Home / Advice / So why is exercise so important? (part 1)


Ooooo this is opening a huge can O worms here, right? Why is exercise important? I’m not talking about sweat til you pass out, run til you drop, push yourself to the limit type exercise here – let’s be clear. I’m talking about stepping up what exercise you do, sure, but also just living a more active life in general, not sitting around watching your kids grow up and letting life pass you by.

We can break it down into 2 main areas – Mental and Physical reasons. I know most people think of the physical reasons (aka weight loss) first, but I’m going to go against the grain. Next week we can talk about the physical benefits.

Mental benefits of exercise´╗┐

Yeah, yeah, there’s more physical reasons why exercise is important, than there is mental, BUT. In my view, from both personal experience, as well as from clients I have worked/currently work with – the mental benefits come sooner, and spill over into physical benefits very quickly. And also there are some pretty amazing physical benefits, no doubt, the mental benefits are even more important to my thinking. So. What are they?

  • Reduce your stress levels. At the end of a tough day at work/with the kids, it might not seem very tempting to get in some exercise, but that’s exactly what you SHOULD do. Exercising helps to manage mental stress, and at the same time also ups the levels of
    norepinephrine in your body, which is the chemical that helps moderate your body’s reaction to stress. And as an added advantage, just the exercise itself helps to combat the stress you are already feeling!
  • Improve your self confidence. Yep, it’s true. Even if you might feel all hot and sweaty post exercise, have you ever noticed you also feel better in yourself, like you’re doing something important for you? Bet you have!
  • Boost your brain’s “happy” chemicals. You’ve probably heard this one before. Exercise releases endorphins. Endorphins make us happy. In some people, who are maybe just feeling a little down, not necessarily clinically depressed, exercise, along with good sleep habits and decent food, and completely reverse these symptoms, and even with those with more serious mental health issues, Doctors will often prescribe regular exercise as part of the patients treatment plan.
  • Reduce anxiety. I know this one from personal experience. Regular exercise (again, not necessarily intense), can help to hugely reduce levels of anxiety. Again, it’s all to do with those endorphins I mentioned above, and I can personally note that as soon as I am back into regular patterns of exercise, not only do I sleep better, but I also just feel a lot more chilled out, and the longer I stick with it, the better this becomes. It’s pretty amazing!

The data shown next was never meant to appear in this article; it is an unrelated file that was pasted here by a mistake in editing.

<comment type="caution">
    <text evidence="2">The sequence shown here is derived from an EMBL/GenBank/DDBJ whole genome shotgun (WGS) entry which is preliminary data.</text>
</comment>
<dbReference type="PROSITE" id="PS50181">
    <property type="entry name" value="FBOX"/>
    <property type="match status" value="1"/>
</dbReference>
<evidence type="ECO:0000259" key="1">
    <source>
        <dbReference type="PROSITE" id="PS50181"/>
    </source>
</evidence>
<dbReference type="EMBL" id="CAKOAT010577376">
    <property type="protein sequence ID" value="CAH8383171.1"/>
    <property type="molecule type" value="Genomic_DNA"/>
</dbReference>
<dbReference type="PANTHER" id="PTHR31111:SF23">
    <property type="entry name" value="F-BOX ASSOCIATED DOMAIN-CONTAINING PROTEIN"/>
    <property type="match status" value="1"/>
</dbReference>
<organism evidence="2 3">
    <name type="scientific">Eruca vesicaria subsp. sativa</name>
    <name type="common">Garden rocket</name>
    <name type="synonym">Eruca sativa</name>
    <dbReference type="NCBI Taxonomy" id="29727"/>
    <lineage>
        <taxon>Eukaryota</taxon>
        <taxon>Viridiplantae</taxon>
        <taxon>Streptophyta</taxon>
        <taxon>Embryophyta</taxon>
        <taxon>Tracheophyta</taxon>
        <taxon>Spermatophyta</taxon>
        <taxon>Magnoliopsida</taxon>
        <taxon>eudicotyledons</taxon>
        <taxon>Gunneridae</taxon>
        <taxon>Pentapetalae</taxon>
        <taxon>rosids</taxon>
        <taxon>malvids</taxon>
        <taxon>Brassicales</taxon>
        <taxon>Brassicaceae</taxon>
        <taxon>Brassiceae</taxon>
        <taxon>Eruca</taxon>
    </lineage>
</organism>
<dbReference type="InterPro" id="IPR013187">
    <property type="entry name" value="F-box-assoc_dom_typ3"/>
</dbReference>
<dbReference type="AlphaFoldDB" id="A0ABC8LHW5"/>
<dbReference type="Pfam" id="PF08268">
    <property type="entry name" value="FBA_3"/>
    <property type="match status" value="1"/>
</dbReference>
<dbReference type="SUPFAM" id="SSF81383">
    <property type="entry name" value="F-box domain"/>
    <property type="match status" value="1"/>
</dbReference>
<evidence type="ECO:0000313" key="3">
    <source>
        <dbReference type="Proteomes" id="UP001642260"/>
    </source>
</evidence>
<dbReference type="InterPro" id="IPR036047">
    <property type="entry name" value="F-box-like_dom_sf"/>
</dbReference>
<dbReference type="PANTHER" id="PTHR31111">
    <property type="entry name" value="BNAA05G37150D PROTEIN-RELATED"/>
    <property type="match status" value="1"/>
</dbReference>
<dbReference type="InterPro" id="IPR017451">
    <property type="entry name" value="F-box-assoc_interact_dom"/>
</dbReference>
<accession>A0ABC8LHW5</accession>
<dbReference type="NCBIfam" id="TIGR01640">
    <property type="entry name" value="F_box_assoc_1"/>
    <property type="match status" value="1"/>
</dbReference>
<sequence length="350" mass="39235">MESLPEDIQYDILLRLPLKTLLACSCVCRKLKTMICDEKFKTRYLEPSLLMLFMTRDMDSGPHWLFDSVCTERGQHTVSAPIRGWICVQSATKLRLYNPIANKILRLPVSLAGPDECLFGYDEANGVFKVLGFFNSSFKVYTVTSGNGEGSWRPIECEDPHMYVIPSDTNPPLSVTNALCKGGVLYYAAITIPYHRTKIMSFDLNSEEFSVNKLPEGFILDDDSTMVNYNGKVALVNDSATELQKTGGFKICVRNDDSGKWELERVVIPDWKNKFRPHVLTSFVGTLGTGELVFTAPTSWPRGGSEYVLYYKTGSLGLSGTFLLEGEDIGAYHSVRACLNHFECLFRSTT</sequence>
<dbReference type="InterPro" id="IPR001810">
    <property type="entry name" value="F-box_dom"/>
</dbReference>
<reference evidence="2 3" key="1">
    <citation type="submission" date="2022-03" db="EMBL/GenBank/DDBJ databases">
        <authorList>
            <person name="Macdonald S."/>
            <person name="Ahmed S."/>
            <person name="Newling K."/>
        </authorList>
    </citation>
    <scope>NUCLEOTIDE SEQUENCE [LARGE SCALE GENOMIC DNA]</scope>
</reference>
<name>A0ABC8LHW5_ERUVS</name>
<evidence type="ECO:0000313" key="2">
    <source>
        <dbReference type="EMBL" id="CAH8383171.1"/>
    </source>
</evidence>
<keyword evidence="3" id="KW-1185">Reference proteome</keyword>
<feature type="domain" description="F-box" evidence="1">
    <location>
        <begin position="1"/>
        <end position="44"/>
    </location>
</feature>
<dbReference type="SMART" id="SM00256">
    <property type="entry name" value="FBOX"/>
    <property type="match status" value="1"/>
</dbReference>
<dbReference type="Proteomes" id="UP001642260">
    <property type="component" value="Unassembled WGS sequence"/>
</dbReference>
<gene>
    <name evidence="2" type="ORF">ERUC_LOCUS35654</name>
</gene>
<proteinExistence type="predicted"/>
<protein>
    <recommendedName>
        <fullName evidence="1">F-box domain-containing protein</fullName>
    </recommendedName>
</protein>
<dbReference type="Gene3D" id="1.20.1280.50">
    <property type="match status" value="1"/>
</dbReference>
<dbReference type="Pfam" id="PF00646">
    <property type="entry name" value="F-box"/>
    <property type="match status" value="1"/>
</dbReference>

• Improve your memory. I didn’t know this one until only recently. Regular exercise helps to increase the production of cells in the hippocampus, which is the part of the body that controls learning and memory.
  • Improved sleep and relaxation. Have you ever noticed how much better you sleep when you are exercising regularly? That’s because exercise raises your body’s core temperature, and when it comes back down again some time later, that tells your body it’s time for nie-nies. This is why people with insomnia would be wise to implement a regular exercise plan.
  • Get the creative juices flowing. This is another one I can vouch for. I do some of my best thinking when I’m out for a walk, alone, with the earphones in. Moderate to intense exercise can boost your creativity for up to 2 hours afterwards, so if you’re suffering some writers block, or just can’t figure something out, go for a walk!
  • Reduce addiction. This was another new one to me. In response to any form of pleasure, wherever it may come from, the brain releases dopamine. But this can be a highly addictive “high”, and the person becomes addicted to the method they are getting the dopamine release from (think drugs, alcohol, sex, even food). Exercise can be a highly effective distraction from cravings, and also helps to reset the body in terms of sleeping better. Both very good reasons to implement some exercise!
  • Delay the onset of diseases such as Alzheimers. While exercise cannot CURE Alzheimers Disease, it can help to strengthen the chemicals in your brain that are responsible for learning and memory (the Hippocampus, again), and so exercise helps prevent the degeneration as aging occurs.
  • Be more productive. I’m sure a lot of us could do with this, right? People who fit exercise into their day tend to be more organised, productive and more energetic than those who don’t exercise regularly. If you find yourself staring into the computer screen, zoning out, try getting up and walking around for 5 minutes. Ideally outside, but do what you can manage.

So what do you think? That’s 10 amazing reasons why we should ALL be moving more. Like I said, we don’t have to be training for a marathon, nor a body building competition, but just some regular, moderate exercise most days of the week (every day if you can), will give you so many mental health benefits, I don’t understand why you wouldn’t want to get up and start moving more?

Want to move on to the PHYSICAL reasons why exercise is so important? Click here!!

Don’t forget, there’s an early bird release of my June round of Happier Healthier Fitter! It’s all online, and runs for 10 weeks. Head here to find out more, and when you’re ready to join us, use the code EARLYBIRD to get a discount!

Let’s chat again next week!


Not already a subscriber to my weekly newsletters? You can head here to join us!